Wisconsin residents may believe that thorough estate planning is nothing more than creating and executing their estate plan documents. While this may constitute the bulk of estate planning work, it isn't the end of the planning process. For instance, it may be necessary to review beneficiary designations on financial accounts from time to time to ensure that they still meet a person's needs. It is also important that they are designated properly.
Entrepreneurs in Wisconsin may draw an unexpected lesson from the passing of legendary musician Aretha Franklin. Reports on her death have noted that despite her $80 million estate and valuable music catalog, she died without a will or estate plan in place. Franklin is not alone in the pantheon of great musicians to pass away without a will. Prince died suddenly in 2016 at the age of 57, leaving behind a legendary catalog of music and a $300 million estate. Since he passed away without a will, his estate continues to be the subject of court proceedings and debates among his heirs.
People in Wisconsin who want to leave a portion of their estates to charity and the rest to loved ones should make sure to avoid making common mistakes. It is important to take into account the value of an account after tax.
When a Wisconsin resident creates a will, it generally allows them to name a guardian for a child. The same is generally true for parents in any other state in the country. However, if a parent passes away or becomes incapacitated suddenly, a child may need care right away. In some cases, a family member or other potential guardian can't get to the child for several hours.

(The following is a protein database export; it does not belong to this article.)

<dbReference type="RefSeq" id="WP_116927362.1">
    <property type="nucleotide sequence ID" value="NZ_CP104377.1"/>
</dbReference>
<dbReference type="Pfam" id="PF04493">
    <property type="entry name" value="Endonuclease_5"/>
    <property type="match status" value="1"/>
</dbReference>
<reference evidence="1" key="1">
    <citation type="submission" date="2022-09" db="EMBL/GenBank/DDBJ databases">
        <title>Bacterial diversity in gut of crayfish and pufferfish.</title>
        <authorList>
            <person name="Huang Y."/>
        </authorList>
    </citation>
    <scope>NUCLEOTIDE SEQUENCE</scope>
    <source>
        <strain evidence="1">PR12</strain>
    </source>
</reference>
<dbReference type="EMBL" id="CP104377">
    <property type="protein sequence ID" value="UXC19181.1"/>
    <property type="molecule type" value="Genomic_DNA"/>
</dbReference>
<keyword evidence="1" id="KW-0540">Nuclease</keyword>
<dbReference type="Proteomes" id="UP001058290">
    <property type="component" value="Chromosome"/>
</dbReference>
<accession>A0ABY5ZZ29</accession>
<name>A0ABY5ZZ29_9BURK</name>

Wisconsin residents and others who are 65 and older have a 70 percent chance of needing long-term care. However, people who live alone may lack the support system needed to help provide that care. In most cases, individuals have a spouse or a child to take care of them after a medical emergency or another health issue. A person who has no immediate family available can benefit from cultivating a circle of friends or acquaintances.
Wisconsin residents who are concerned about how their estate will be managed after their death should be aware that a trust can be a critical part of an estate plan. Trusts can be used to hold and manage various types of assets.
Wisconsin residents who are going through a divorce may also want to think about how a separation could impact their estate plans. For example, one may have a health care proxy that appoints a spouse to make medical decisions in case of incapacity. This could be a bad idea after a divorce, especially when animosity exists between ex-spouses.
Parents in Wisconsin might hesitate to discuss financial matters with their children. Estate planners, however, warn that this communication failure might undermine parents' desire to build a legacy and transfer wealth. Heirs might be poorly prepared to manage new assets. Ideally, benefactors should inform their heirs about their plans as early as possible. They could explain their reasoning and goals for preserving wealth for the next generation.
Wisconsin music fans may recall the death of musician Prince in 2016 and the news that he had died without a will. Now almost two years since his death, Prince's heirs still have not received their inheritance. However, the government has been paid millions in taxes by the estate and is asking for more.
Estate planning is important for those who live in Wisconsin or anywhere else in the country. These days, it can also be a good idea to include digital assets in such a plan in addition to physical and more traditional assets, like a home or car. By including the passwords to social media accounts or other online properties, individuals can prevent their grieving families from having to find and gain access to them.